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Classroom Startup - Teaching Entrepreneurship

Author, marketer, and media consultant Simon Sinek famously argues, in his legendary TED Talk, that the likes of Steve Jobs, the Wright brothers, and Martin Luther King, Jr. didn't become successful because they focused on how things are done or even what gets done. They started by asking why. His discussion of how great companies (in terms of Apple), great inventions (manned flight), and great social progress (MLK, Jr.) come about all revolves around the idea that "People don't buy what you do. They buy why you do it." Business, like education, must come from a place of inspiration. No better lesson can begin the entrepreneurship curriculum than Sinek's mantra.

People don't buy what you do. They buy why you do it. ~ Simon Sinek

Arguments for bringing entrepreneurship to the classroom are many. For the skills the discipline teaches: resourcefulness, grit, innovative and creative thinking (to name a few), entrepreneurial education is now used from public school classrooms to prison rehabilitation programs and its tenets are part of a wider view towards solving the greatest challenges facing society. Education Week touts educators' ability to impart "attitudes of initiative, intelligent risk-taking, and collaboration" to students while offering more realistic skills for the wider world. Papering the walls of so many classrooms and hallways is the common inspirational phrase, "failure is not an option." But like design thinking (something we blogged about when promoting maker space education), entrepreneurs are encouraged to fail, then get back up and make another iteration--this one incorporating the lessons learned from failure. Design. Test. Fail. Repeat.

Entrepreneur magazine lists 8 essential aspects of entrepreneurship that benefit the rest of us:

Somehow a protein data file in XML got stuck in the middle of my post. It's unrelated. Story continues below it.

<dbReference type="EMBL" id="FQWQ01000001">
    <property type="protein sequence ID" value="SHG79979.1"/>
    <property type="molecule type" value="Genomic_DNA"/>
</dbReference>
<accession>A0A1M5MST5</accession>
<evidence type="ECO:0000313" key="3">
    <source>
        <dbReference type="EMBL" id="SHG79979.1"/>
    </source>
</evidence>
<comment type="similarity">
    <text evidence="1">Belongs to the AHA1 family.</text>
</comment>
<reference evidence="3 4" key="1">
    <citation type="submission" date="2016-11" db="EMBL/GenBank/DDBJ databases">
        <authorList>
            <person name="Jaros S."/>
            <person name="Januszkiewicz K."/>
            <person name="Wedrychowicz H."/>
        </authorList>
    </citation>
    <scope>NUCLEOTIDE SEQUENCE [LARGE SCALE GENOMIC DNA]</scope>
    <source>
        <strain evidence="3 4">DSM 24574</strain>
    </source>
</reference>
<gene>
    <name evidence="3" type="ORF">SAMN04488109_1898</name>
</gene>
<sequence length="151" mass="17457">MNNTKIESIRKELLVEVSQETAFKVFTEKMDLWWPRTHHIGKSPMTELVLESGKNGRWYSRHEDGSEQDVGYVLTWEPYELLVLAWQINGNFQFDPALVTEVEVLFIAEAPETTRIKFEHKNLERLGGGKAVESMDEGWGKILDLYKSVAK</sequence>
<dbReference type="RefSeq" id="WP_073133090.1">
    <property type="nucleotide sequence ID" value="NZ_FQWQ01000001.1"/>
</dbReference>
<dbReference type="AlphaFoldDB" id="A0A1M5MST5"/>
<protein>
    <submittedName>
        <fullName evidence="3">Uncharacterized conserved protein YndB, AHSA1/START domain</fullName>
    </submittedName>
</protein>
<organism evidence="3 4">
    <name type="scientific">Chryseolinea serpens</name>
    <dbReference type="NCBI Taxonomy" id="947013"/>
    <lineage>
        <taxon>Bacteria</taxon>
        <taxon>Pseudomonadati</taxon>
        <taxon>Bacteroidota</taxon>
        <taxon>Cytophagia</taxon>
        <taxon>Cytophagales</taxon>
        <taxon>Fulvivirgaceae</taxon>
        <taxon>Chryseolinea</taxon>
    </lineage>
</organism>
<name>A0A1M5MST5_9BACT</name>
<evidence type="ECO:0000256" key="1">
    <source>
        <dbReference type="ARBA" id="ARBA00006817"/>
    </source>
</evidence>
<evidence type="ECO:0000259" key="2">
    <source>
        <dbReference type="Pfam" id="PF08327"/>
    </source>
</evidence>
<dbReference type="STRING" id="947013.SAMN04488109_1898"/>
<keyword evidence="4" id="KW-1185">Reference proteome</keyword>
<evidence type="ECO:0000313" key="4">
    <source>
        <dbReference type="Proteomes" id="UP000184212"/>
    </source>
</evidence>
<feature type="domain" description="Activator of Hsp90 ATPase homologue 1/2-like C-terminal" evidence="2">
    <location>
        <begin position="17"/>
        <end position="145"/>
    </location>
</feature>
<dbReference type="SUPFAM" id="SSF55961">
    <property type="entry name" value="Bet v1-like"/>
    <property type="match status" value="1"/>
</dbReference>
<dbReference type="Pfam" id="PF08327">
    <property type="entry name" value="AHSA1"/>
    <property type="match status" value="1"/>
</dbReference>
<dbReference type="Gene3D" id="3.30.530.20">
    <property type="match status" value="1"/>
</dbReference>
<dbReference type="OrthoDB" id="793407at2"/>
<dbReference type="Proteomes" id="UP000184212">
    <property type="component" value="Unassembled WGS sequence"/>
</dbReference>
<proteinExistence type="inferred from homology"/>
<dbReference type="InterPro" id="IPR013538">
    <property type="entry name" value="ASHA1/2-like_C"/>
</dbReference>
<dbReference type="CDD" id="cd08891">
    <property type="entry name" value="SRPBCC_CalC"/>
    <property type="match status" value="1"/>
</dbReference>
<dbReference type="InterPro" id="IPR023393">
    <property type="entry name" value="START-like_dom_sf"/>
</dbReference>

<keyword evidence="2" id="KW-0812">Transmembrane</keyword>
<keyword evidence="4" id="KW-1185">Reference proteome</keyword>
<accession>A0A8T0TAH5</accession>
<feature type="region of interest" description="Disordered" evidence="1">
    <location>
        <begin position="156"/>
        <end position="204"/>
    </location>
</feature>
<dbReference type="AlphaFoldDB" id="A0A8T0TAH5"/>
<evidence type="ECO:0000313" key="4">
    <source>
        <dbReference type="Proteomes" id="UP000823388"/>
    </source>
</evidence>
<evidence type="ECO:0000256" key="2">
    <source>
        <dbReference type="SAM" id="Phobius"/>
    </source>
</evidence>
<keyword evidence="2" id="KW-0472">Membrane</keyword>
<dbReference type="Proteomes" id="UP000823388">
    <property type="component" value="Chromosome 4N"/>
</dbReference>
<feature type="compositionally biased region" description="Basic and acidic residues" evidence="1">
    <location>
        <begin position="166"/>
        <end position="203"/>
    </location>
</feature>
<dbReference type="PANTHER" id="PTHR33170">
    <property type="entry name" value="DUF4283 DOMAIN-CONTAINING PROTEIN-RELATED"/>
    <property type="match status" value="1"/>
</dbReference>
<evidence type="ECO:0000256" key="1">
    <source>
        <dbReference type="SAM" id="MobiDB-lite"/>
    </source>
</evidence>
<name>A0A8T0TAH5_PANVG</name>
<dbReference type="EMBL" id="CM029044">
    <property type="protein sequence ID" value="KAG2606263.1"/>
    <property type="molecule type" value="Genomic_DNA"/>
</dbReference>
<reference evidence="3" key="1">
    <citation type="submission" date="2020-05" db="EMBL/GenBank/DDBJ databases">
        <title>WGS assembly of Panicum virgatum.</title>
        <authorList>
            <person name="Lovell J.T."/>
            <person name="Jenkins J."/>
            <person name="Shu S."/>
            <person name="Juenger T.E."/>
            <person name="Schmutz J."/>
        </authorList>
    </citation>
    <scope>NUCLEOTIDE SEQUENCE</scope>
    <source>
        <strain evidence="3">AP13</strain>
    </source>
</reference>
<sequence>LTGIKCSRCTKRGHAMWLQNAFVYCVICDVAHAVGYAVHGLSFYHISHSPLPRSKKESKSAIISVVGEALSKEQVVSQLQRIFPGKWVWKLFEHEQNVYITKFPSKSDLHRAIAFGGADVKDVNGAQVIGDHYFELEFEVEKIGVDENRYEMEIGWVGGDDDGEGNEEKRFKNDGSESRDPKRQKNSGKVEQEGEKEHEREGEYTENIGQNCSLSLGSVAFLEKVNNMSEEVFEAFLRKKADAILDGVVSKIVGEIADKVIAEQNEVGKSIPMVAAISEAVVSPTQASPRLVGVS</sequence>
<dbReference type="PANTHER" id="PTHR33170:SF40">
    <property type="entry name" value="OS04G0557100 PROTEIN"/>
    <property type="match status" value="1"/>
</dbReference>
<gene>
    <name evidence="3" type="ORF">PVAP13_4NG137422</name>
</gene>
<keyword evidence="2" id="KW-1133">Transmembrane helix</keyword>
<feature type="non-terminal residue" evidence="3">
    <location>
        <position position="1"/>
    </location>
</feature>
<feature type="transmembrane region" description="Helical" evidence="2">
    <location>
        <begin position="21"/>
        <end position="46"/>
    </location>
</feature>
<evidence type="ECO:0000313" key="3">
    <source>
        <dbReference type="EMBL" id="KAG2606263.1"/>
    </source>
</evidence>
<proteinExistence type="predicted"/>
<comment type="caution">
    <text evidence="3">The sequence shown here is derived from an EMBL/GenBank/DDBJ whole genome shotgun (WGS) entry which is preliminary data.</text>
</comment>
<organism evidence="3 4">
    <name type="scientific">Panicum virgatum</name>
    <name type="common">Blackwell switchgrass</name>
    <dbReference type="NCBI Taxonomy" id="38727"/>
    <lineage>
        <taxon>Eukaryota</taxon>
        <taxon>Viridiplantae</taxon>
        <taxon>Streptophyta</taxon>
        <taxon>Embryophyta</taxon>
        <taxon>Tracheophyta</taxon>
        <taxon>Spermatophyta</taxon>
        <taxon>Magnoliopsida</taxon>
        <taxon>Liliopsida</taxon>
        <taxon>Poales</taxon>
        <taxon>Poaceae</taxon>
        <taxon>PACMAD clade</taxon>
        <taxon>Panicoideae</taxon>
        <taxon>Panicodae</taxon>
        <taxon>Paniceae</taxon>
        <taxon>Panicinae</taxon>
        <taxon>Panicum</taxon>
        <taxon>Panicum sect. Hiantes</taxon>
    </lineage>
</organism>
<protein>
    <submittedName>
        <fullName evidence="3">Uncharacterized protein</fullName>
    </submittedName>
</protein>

1. Opportunity Recognition - Entrepreneurs see and often seek out opportunities. They can learn to see ways to make things better for themselves and others.
  2. Comfort with Risk - Learn to weigh and assess risk and become comfortable with the idea that investing time and resources in unsure enterprises and ideas has costs and benefits.
  3. Creativity and Innovation - Entrepreneurs are creative problem solvers. They apply unconventional tools and approaches to existing challenges.
  4. Future Orientation - Think about what’s next and take ownership of outcomes. Entrepreneurs are focused on achievement and reaching set goals for their ideas or themselves.
  5. Flexibility and Adaptability - Entrepreneurs not only learn to change, they expect to. They prepare for and react quickly to obstacles, setbacks, and new information.
  6. Initiative and Self-direction - Self-starters are motivated to reach their goals. They are more likely to meet a challenge directly rather than seek input or directive.
  7. Critical Thinking and Problem Solving - Analysis is key. Entrepreneurs learn to see challenges, opportunities and even products in their component parts. They make deep assessments accurately.
  8. Communication and Collaboration - Be better at sharing. Ideas and input from others spark and drive progress. Entrepreneurs communicate ideas clearly and passionately.
Resources for Teaching

There is a host of resources online for teaching entrepreneurship. It may be difficult for teachers to differentiate between resources geared toward potential business people and those looking to teach students essential skills. Here are some organizations that can help you get started. Youth Entrepreneurship is a guide from the Kansas City Federal ReserveThe National Consortium for Entrepreneurship Education has beginning tips at all levels. The Foundation for Economic Education (FEE) has a free introductory course on entrepreneurship. The Federal Reserve Bank of Atlanta's Four Corners Bell Ringer activity is a great way to get started.

"These Kids Mean Business" is a great documentary with lesson plans. Our friends over at the Georgia Council for Economic Education have lessons and workshops across the state. Economics teacher Greg Fisher offers a full lesson with downloadable materials. More lesson plans are available for teaching social entrepreneurship from PBS. Resources for all grade levels from Apex Striving as well as the Council for Economic Education are simple and straightforward. Here at Georgia Public Broadcasting, we've just released a virtual field trip covering five Georgia companies, their impact today, and their entrepreneurial roots. Finally, the Federal Reserve Bank of St. Louis' Entrepreneurship Speaker Series has simple and inspiring videos to summarize the experience or begin extension activities.

And going forward remember, as Henry Ford once said, "The only real mistake is the one from which we learn nothing." 

Michael serves as education outreach specialist at GPB. In his role, he provides support and training to educators on GPB’s digital resources, including the Georgia Studies digital textbook. Michael graduated from Appalachian State University... more